Farmers and Education

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A college education doesn’t necessarily make you a better backhoe operator; nor does the lack of one.


It never ceases to amaze me that so many people have a vision of farmers and ranchers as hayseeds who have limited education and can just barely read. That prejudice often extends to all of those who dwell in more rural areas. It’s as though “formal” education and advanced degrees are the prerogative of those who “work clean.” One of the girls who graduated from high school with the eldest granddaughter talked about the prejudice she ran into along those lines. In her valedictorian commencement speech, she said her advanced mathematics teacher asked why the student would need such knowledge if she was “just going to be a farmer.” Other counselors and teachers expressed surprise that she would have such high grades since she came from a farming background. These folks were not only displaying an unfortunately common prejudice about those involved in agricultural work, they were sadly misinformed. In reality, there are plenty of folks out there in the sticks who are highly educated.

Don’t let the google-eyes fool you; all these 4H kids either went on to college or are headed there.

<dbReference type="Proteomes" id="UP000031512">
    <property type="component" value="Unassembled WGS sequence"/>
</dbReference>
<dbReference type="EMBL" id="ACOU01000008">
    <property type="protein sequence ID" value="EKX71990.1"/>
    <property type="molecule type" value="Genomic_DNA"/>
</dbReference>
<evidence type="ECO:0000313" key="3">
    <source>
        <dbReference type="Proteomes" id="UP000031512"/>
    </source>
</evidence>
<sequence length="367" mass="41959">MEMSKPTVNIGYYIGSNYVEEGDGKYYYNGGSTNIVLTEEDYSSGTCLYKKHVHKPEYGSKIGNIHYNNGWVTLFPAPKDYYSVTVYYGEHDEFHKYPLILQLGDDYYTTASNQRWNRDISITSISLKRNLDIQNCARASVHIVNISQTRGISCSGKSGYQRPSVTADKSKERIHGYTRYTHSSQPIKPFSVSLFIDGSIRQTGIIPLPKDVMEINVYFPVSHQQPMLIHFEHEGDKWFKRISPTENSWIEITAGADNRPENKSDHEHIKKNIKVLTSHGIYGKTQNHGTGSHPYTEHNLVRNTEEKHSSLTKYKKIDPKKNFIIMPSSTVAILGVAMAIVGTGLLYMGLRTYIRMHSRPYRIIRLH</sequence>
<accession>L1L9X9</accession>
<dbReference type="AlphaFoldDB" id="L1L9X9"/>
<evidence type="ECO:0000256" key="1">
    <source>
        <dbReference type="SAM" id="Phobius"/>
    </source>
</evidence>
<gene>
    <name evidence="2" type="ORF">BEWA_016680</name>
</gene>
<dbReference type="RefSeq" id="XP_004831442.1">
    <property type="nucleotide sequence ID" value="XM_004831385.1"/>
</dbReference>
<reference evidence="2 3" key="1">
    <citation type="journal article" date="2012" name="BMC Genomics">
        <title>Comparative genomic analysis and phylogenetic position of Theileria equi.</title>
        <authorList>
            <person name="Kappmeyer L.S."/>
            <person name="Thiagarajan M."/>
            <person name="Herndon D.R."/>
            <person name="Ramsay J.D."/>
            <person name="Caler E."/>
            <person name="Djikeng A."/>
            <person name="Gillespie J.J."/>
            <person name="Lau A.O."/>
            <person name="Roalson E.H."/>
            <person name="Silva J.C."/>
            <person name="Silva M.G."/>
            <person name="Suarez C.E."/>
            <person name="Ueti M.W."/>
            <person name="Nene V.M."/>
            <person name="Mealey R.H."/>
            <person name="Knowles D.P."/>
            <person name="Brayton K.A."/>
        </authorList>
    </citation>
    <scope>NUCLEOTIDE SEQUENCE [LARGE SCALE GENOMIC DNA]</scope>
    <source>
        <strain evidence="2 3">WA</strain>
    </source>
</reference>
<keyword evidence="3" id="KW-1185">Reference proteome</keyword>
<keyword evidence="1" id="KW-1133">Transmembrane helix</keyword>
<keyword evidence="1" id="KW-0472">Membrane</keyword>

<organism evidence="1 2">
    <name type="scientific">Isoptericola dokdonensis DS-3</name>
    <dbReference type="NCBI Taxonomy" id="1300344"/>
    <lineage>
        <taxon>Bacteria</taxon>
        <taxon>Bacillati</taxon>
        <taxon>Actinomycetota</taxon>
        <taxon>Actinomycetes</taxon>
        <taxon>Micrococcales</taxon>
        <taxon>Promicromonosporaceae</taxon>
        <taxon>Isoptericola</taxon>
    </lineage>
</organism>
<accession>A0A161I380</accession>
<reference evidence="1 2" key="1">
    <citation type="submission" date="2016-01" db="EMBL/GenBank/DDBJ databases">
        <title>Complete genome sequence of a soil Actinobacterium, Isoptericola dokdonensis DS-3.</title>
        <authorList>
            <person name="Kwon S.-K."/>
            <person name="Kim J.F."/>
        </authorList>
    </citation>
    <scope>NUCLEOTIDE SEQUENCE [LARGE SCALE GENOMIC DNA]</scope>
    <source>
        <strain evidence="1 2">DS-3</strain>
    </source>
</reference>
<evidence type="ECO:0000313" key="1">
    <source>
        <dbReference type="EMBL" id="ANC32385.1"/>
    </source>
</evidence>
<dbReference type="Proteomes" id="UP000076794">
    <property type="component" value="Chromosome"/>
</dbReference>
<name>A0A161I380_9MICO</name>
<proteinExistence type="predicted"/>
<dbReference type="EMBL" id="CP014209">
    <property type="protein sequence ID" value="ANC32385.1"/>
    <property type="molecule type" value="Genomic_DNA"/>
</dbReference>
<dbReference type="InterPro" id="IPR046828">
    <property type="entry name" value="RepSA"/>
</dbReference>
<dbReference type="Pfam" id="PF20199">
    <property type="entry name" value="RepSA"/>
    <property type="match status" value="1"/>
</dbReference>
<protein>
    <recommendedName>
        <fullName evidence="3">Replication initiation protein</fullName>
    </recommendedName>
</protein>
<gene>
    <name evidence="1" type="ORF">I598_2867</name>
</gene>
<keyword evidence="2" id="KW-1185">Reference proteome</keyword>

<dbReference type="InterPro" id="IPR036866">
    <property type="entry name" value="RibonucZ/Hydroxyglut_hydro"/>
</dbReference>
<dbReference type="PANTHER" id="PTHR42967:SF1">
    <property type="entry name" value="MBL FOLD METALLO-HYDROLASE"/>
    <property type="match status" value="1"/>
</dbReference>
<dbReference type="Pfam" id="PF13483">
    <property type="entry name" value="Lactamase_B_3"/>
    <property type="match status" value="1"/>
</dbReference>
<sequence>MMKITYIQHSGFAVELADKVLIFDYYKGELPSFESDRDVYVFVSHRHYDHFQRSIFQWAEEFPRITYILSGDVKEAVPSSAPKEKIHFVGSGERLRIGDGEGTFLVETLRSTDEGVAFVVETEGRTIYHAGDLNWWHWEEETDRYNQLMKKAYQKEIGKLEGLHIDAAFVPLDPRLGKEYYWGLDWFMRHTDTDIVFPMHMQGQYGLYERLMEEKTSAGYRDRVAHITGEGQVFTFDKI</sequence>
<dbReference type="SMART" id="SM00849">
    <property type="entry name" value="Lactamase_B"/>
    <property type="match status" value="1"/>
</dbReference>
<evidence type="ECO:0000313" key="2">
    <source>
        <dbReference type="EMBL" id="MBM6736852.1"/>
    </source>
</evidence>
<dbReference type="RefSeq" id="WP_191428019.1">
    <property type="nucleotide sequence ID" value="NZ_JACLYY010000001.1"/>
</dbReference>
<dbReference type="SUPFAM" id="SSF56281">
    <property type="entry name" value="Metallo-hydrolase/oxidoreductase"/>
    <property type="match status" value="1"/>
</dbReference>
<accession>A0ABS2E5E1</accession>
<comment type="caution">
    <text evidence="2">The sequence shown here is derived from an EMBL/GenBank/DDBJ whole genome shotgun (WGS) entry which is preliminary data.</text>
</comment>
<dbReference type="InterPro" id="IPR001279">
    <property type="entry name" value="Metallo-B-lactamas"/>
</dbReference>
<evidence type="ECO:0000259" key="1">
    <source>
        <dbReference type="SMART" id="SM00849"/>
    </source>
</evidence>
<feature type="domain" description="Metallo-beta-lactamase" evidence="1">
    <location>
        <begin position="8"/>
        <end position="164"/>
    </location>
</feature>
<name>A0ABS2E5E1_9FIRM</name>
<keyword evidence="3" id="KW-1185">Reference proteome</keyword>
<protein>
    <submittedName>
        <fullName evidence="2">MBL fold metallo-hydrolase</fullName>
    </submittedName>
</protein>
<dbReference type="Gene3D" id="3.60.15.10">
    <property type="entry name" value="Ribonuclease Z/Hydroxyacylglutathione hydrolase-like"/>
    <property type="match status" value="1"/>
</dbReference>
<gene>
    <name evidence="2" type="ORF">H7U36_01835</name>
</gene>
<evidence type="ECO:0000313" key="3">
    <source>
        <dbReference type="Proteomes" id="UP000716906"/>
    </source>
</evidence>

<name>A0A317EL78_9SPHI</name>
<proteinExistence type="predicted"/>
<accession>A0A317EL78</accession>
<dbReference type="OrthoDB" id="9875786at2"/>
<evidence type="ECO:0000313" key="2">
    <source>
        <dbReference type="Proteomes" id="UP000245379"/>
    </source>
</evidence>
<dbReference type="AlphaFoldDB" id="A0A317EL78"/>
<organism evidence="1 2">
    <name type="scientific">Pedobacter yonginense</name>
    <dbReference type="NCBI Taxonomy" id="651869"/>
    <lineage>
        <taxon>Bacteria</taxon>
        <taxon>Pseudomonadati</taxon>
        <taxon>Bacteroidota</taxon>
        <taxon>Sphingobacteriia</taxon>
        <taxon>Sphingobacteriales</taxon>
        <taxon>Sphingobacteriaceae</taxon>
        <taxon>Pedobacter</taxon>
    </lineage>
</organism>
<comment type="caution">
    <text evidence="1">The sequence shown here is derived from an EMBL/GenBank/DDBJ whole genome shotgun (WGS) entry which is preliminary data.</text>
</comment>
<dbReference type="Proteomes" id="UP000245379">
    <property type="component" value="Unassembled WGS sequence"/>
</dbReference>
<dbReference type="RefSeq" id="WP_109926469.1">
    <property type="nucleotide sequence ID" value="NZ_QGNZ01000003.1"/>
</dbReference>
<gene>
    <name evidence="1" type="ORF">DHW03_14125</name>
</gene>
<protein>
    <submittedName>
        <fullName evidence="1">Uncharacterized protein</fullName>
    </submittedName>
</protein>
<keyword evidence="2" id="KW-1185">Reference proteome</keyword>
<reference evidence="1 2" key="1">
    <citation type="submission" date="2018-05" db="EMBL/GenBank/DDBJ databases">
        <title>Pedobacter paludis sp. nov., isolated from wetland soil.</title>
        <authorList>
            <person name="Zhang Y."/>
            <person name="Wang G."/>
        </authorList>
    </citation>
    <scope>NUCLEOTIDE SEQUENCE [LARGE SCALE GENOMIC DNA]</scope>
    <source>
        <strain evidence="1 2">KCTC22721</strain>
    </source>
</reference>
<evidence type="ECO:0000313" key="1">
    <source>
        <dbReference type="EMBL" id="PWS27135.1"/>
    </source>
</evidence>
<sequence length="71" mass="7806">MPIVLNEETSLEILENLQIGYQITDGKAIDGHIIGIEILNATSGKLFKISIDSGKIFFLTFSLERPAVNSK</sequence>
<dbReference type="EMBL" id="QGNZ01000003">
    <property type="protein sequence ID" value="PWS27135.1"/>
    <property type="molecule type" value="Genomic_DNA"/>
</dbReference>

As of 2017, 69 percent of farmers under 35 years old had college degrees, according to the US Bureau of Labor Statistics. That’s considerably higher than the general population. About one-quarter of all farmers have college degrees – and not necessarily in agriculture. Writer and farmer Wendell Berry holds an MA in English from the University of Kentucky and was a Guggenheim Fellow. The late Contrary Farmer Gene Logsdon completed the work for a PhD, although he never actually got his doctorate. I’m willing to bet, knowing Gene, that he got ticked off at jumping through the required hoops and told the dissertation committee to go take a hike. Elizabeth and Paul Kaiser, of Singing Frogs Farm in Sebastapol, have multiple degrees. The Kaisers’ degrees are in international relations, natural resources management and sustainable development (Paul), and public health and nursing (Elizabeth). John Jeavons (Ecology Action/Biointensive Gardening) has a bachelor’s degree in political science from Yale. Mel Bartholomew (Square Foot Gardening) was trained as an engineer. Elliott Coleman (Four Seasons Farm) has a master’s degree in Spanish literature.